Both as a stage performer and as a teacher, she introduced Kathakalli and Bharathanatyam to people abroad

Dance is a way of life 92-year-old woman who broke the internet with Bharatanatyam performance
Features Sunday, January 17, 2016 - 20:01

Watching Bhanumathi Rao speak is like getting a private dance performance – sans the make-up and costume. Her hands almost take on the shapes of the mudras and movements as she talks about her life what dance means to her.

Bhanumathi’s memory is fading, but her spirit still remains intact. Last December, the 92-year-old dancer gave a private performance in Bharatiya Vidya Bhavan to the song “Krishna nee begane baro”. Captured on video, the 45-second dance performance went viral on the internet and catapulted her into the limelight.

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Born in Kozhikode in Kerala in 1923, Bhanumathi first trained in Kathakalli and later in Bharathanatyam for close to two decades.

“Although Kathakalli was a male-dominant art form, it was my mother who pushed me to learn it. My guru would come home to teach me. What I really loved about it is that every single part of your body is used to enact the story. I later went on to learn Bharathanatyam too,” she told The News Minute.

When she was 24, she left for the UK to study library science. There, she joined a dance troupe headed by her guardian’s friend, Ram Gopal. Her non-Indian audiences across Europe were awestruck.

She stayed with Ram Gopal’s troupe until she moved to New York in the 1950s with her husband Krishna Rao, an international law expert. “He used to sing for me,” she says, but can no longer recall the names of the songs.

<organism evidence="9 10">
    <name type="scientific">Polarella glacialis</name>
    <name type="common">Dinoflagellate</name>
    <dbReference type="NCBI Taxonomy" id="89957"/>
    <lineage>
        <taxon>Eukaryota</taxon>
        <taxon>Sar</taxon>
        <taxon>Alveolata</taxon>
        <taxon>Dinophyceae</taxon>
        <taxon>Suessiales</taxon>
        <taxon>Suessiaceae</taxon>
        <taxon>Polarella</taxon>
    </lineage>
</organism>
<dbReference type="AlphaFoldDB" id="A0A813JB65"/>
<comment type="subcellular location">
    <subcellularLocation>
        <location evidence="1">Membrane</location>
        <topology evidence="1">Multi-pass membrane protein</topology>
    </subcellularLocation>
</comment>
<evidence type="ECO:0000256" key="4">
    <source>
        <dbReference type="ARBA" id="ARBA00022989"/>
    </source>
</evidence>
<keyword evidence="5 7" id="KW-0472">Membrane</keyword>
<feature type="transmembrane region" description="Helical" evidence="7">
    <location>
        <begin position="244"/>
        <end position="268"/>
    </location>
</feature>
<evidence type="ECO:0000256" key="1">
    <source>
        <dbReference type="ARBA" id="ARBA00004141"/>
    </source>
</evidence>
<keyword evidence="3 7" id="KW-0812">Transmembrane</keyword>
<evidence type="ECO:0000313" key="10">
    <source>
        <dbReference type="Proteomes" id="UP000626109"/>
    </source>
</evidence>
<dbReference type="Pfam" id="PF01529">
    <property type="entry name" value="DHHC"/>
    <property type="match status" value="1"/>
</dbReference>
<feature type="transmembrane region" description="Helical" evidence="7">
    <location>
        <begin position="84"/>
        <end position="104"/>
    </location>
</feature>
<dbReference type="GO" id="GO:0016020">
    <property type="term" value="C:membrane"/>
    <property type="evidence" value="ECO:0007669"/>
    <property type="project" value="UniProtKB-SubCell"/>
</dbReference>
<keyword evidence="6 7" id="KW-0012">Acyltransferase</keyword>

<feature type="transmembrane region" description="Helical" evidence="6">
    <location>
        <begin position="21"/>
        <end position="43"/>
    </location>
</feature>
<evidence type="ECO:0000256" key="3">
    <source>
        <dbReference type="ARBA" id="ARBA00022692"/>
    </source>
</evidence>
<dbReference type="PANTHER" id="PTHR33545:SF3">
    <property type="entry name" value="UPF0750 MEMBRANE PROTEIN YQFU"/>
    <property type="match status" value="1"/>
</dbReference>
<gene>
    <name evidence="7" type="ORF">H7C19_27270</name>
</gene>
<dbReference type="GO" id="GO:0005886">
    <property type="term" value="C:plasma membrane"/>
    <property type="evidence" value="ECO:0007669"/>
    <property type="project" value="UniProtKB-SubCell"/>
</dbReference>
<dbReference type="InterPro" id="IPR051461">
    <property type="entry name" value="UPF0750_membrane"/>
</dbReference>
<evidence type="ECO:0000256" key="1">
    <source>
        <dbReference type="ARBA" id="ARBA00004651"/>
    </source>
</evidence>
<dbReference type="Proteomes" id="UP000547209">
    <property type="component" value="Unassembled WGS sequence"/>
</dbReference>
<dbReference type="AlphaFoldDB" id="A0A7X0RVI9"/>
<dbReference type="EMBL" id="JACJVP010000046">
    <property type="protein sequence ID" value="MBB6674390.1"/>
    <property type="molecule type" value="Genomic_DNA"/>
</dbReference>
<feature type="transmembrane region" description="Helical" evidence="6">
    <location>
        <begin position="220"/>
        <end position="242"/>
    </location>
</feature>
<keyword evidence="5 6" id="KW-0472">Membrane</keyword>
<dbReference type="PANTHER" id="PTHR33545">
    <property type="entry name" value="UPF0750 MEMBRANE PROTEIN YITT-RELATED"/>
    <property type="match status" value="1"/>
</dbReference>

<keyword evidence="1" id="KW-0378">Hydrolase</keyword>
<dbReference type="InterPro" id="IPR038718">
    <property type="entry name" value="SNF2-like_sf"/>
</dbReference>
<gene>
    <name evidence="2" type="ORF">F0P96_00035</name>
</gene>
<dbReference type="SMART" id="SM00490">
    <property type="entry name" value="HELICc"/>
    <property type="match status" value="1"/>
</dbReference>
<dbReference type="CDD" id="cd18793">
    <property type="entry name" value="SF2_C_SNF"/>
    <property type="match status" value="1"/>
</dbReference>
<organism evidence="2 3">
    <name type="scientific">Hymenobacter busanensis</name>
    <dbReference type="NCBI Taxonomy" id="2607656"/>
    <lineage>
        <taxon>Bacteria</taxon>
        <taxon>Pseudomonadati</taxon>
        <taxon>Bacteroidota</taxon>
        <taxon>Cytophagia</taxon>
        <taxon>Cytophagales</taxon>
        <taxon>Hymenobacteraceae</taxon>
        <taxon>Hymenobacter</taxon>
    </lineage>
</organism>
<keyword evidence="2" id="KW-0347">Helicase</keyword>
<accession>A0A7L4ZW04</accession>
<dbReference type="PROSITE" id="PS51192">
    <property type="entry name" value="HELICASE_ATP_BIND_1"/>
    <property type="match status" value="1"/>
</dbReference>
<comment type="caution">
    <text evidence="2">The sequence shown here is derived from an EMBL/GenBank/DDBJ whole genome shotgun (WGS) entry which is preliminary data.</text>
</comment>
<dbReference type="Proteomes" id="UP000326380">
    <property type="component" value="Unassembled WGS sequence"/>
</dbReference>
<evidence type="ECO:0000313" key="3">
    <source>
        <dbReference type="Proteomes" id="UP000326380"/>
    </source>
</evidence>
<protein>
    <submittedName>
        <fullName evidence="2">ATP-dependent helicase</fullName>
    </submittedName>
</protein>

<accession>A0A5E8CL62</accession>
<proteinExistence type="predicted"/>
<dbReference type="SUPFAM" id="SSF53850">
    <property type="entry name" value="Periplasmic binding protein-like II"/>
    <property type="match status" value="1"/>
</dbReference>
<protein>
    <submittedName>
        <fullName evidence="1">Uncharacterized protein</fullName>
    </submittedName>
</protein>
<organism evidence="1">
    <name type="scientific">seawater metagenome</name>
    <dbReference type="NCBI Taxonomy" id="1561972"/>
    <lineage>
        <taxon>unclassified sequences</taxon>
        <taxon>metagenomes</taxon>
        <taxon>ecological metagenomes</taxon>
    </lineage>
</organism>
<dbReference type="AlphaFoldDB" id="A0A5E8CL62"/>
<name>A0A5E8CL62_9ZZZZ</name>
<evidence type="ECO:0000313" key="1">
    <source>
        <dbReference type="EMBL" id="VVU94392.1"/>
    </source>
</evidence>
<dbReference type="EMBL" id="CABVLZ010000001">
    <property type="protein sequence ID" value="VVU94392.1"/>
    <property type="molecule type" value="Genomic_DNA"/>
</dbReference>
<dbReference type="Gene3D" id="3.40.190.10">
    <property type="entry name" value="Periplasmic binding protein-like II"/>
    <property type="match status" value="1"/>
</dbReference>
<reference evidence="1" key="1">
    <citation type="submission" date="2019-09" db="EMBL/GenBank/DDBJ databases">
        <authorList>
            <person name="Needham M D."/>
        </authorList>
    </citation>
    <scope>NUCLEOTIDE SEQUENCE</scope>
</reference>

In the US, she performed with renowned dancer Bhaskar Roy Chowdury for a long time.

Bhanumathi experimented with her style, blending the body movements of Manipuri dance forms with the facial expressions of Kathakali and other elements of Bharathanatyam while performing for audiences abroad.

Both as a stage performer and as a teacher, she introduced Kathakalli and Bharathanatyam to people abroad.

Bhanumathi has taught dance to strangers, but she said that her daughters learned from her by watching her practise and perform.

“After my mother came back from work, all of us would clear the hall space and practice till late in the night,” recalls Tara Rao, Bhanumathi’s younger daughter, who works with Amnesty India.

While both her daughters learned Bharatanatyam, her older daughter Maya went on to learn even Kathakali.

"My mother taught me dance for some years. She was my first teacher, and choreographed dance piecs for which I performed," said New Delhi-based Maya Krishna Rao, Kathakali performer, teacher and Theatre in Education practitioner

 

Bhanumathi withdrew from the stage in her forties but played an active role in promoting Malayalam theatre in New Delhi until early 90s. By using elements of Kathakali in Malayalam theatre, she was instrumental in setting a trend for south Indian art forms in New Delhi.

Tara says: “She would choose stories from Malayalam literature, write scripts, produce, direct and act in the plays. In many ways, she set a standard for Malayalam theatre up –north. She was always on her toes.”

Of all the genres, comedies were her favourite. “Compared to all genres, comedies need a lot of facial expression and that came naturally for me as a Kathakalli dancer,” she says.

Even though Bhanumathi has spent her whole life except childhood with dance and theatre, she still continues to engage with dance. She still dances with a friend once a week.

“Calling dance a hobby reduces its importance as one can have many hobbies; calling it a career maligns it. It was more a way of life for me,” Bhanumathi says. 

 

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